Carbon Monoxide Detectors

Don’t forget your carbon monoxide detectors!

CO is the silent killer

Potential CO Dangers in Your Home

Don’t let CO make itself at home in your house. See the sources, get the facts and take a look at helpful tips.

CO Facts

  • CO is produced anytime a fuel is burned. Potential sources include gas or oil furnaces, water heaters, space heaters, clothes dryers, barbecue grills, fireplaces, wood-burning stoves, gas ovens, generators, and car exhaust fumes.
  • Carbon monoxide poisoning is the leading cause of accidental poisoning deaths in America. (Centers for Disease Control)
  • More than two-thirds of Americans use gas, wood, kerosene or another fuel as their home’s major heat source.
  • 65% of carbon monoxide poisoning deaths from consumer products are due to heating systems.
  • Only 50% of homes in America have CO alarms, according to industry surveys.
  • An idling vehicle in an attached garage, even with the garage door opened, can produce concentrated amounts of CO that can enter your home through the garage door or nearby windows.
  • Portable generators were involved in the majority of CO deaths involving engine-driven tools from 1999 through 2012. (CPSC)
  • A poorly maintained gas stove can give off twice the amount of CO than one that is in good working order.

Tips for prevention

  • Install at least one battery-powered CO alarm or AC-powered unit with battery backup on each level of your home and near sleeping areas.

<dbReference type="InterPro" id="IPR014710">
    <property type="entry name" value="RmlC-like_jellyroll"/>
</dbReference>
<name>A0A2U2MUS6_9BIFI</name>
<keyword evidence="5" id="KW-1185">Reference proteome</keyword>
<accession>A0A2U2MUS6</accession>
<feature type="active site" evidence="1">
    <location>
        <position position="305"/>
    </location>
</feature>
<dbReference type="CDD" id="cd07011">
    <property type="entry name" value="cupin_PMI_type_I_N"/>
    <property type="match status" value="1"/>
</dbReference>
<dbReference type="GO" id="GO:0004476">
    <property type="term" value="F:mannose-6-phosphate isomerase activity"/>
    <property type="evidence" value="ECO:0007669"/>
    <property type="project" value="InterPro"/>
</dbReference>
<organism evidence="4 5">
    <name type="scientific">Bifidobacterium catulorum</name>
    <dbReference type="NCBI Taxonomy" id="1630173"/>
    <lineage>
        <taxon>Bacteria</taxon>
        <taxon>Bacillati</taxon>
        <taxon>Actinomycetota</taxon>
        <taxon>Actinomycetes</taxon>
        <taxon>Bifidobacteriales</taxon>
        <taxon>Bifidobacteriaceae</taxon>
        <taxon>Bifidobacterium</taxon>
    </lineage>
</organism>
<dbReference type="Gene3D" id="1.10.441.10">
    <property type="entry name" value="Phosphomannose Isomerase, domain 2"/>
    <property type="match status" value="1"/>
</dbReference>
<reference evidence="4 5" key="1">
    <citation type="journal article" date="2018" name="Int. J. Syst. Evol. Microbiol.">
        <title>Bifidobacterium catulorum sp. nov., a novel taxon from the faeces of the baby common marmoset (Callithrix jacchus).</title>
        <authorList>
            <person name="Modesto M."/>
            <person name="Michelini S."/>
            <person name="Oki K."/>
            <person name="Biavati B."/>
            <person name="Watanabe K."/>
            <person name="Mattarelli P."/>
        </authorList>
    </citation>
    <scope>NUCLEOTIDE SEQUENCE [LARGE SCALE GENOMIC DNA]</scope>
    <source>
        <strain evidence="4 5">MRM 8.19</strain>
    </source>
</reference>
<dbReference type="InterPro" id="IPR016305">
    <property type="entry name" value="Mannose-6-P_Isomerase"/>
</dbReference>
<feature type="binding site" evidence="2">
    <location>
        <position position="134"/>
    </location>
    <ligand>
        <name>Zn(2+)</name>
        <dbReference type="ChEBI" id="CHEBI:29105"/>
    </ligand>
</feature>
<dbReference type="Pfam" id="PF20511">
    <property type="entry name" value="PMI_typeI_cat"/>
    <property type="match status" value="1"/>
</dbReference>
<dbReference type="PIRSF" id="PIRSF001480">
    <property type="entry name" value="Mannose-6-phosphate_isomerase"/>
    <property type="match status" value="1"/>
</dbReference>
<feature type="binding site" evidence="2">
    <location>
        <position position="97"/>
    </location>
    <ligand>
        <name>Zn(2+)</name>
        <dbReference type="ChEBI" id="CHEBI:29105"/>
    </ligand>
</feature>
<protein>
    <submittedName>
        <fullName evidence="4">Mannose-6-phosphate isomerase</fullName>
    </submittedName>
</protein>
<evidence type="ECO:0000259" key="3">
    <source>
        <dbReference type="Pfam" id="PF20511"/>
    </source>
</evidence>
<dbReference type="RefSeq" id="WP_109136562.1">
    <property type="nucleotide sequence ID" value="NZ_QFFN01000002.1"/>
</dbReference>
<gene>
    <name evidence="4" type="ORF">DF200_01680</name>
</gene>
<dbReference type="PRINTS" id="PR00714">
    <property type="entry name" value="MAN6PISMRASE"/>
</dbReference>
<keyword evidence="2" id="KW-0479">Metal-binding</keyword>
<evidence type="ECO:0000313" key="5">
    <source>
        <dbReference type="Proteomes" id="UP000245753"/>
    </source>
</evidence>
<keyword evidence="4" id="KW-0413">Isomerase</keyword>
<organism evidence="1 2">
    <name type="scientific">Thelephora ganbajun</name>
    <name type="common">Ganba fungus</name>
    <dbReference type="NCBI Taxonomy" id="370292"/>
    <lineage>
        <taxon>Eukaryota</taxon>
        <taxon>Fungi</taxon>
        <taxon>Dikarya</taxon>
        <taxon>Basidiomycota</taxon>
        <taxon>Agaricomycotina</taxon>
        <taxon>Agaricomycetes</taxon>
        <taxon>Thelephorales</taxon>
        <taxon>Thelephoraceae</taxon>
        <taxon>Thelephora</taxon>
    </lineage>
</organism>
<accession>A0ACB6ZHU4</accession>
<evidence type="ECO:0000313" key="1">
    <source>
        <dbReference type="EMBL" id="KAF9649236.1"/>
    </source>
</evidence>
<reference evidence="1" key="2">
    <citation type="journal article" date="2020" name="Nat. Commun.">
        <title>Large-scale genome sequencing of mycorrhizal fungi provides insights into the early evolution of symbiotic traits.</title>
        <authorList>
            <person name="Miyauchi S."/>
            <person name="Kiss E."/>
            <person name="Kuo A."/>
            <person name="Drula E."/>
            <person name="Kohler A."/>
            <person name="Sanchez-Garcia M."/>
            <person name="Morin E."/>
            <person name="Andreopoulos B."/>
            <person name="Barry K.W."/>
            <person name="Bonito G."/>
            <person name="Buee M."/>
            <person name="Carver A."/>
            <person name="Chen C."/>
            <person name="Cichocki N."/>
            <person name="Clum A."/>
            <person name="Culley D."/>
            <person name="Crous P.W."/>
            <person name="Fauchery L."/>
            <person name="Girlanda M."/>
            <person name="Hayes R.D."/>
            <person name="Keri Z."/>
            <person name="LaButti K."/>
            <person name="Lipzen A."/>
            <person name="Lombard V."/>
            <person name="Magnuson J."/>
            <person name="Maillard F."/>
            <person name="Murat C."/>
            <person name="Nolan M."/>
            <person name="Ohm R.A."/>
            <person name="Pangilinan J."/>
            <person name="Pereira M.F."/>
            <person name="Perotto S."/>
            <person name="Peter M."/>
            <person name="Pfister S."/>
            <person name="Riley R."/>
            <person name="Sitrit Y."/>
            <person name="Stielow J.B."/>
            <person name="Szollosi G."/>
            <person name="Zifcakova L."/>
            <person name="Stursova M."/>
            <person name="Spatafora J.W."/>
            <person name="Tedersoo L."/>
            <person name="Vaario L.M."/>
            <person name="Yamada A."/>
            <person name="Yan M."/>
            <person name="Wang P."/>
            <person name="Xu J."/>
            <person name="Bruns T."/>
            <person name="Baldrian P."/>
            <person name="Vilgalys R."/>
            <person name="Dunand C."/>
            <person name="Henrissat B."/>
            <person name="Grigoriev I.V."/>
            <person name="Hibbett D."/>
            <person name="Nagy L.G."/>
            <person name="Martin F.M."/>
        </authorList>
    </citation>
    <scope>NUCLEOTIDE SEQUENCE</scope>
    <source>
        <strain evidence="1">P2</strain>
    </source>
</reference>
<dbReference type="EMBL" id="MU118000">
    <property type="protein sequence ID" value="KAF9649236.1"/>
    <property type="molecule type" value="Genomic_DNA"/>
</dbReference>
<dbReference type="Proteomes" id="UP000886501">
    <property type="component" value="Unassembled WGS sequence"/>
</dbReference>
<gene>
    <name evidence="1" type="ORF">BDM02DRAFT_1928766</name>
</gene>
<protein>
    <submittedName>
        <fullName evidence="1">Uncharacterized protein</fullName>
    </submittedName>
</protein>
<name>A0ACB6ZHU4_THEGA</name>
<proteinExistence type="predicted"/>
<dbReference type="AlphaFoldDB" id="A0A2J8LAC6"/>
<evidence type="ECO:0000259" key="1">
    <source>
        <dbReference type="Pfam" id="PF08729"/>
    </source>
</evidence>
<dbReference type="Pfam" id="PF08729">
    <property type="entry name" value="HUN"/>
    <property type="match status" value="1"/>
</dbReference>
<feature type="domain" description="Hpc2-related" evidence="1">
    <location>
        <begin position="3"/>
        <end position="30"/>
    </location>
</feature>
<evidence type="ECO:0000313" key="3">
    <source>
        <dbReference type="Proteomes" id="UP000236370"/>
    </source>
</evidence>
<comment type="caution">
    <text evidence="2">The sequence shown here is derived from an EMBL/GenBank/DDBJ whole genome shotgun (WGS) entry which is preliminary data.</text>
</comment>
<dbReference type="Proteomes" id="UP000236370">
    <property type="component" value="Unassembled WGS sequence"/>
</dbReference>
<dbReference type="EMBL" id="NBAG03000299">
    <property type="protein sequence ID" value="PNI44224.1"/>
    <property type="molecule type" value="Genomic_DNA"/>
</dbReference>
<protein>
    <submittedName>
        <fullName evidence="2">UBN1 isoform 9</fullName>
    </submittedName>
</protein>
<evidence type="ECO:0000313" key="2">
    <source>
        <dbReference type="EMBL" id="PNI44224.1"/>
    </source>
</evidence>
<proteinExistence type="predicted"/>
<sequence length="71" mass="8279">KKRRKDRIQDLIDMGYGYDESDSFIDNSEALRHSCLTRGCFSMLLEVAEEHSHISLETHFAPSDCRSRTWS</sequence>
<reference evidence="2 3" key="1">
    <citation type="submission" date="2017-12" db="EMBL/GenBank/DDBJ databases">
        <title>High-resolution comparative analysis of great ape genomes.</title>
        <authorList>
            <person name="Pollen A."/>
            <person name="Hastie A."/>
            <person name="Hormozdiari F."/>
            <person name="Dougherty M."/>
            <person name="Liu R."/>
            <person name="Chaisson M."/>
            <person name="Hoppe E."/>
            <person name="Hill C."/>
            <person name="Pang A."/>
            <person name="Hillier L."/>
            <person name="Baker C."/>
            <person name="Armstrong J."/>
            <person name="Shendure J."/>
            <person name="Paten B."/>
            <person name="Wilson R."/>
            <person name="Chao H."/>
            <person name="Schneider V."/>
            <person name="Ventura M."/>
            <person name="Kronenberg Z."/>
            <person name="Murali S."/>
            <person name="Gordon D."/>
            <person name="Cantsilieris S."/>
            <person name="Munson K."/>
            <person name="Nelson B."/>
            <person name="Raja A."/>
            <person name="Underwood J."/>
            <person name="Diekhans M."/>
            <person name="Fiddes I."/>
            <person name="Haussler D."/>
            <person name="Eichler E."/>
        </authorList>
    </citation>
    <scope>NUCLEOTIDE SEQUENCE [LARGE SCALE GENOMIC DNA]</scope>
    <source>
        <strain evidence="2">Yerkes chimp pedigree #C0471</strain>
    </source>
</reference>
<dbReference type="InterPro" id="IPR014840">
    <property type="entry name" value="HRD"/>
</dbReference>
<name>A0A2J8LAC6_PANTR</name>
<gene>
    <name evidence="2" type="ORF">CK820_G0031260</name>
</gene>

• Do not use charcoal or gas grills inside or operate outdoors near a window where CO fumes could seep in.
  • Check all CO alarms in your home. Do they use the most accurate sensing technology? Do they need new batteries?
  • Replace CO alarms every five to seven years to benefit from the latest technology upgrades.
  • Have a licensed professional inspect heating systems and other fuel-burning appliances annually.
  • Install fuel-burning appliances properly and operate them according to the manufacturer’s instructions.
  • Keep chimneys clear of animal nests, leaves and residue to ensure proper venting. Have all fireplaces cleaned and inspected annually.
  • Do not block or seal shut the exhaust flues or ducts used by water heaters, ranges and clothes dryers.
  • Do not leave your car running in an attached garage or carport.
  • Do not use ovens or stoves to heat your home.

Do you have a carbon monoxide detector on every level of your home? Is your CO detector ten years old or older?  We will make sure that you have one installed on each level during our initial visit to your home.

According to the manufacture and the National Fire Protection Association, the service life of carbon monoxide (CO) detectors is 10 years from the date of manufacture. Since 2009, ALL carbon monoxide detectors cease detecting CO once the detector enters the “End-of-Life” mode, leaving your family unprotected.  

There are several options when selecting your detector:

  • Combination Smoke and Carbon Monoxide (Battery operated or 120 volt AC)
  • Dedicated Carbon Monoxide (Battery operated/Plug-In/120 volt AC)

Do you know what type of detectors are in your home? We are here to help!

Alert your family of this silent killer with properly installed and working carbon monoxide detectors!

Smoke Detector Services uses Kidde brand (CO) carbon monoxide detectors with End-of-Life alarm notification technology and Kidde recommended Energizer batteries.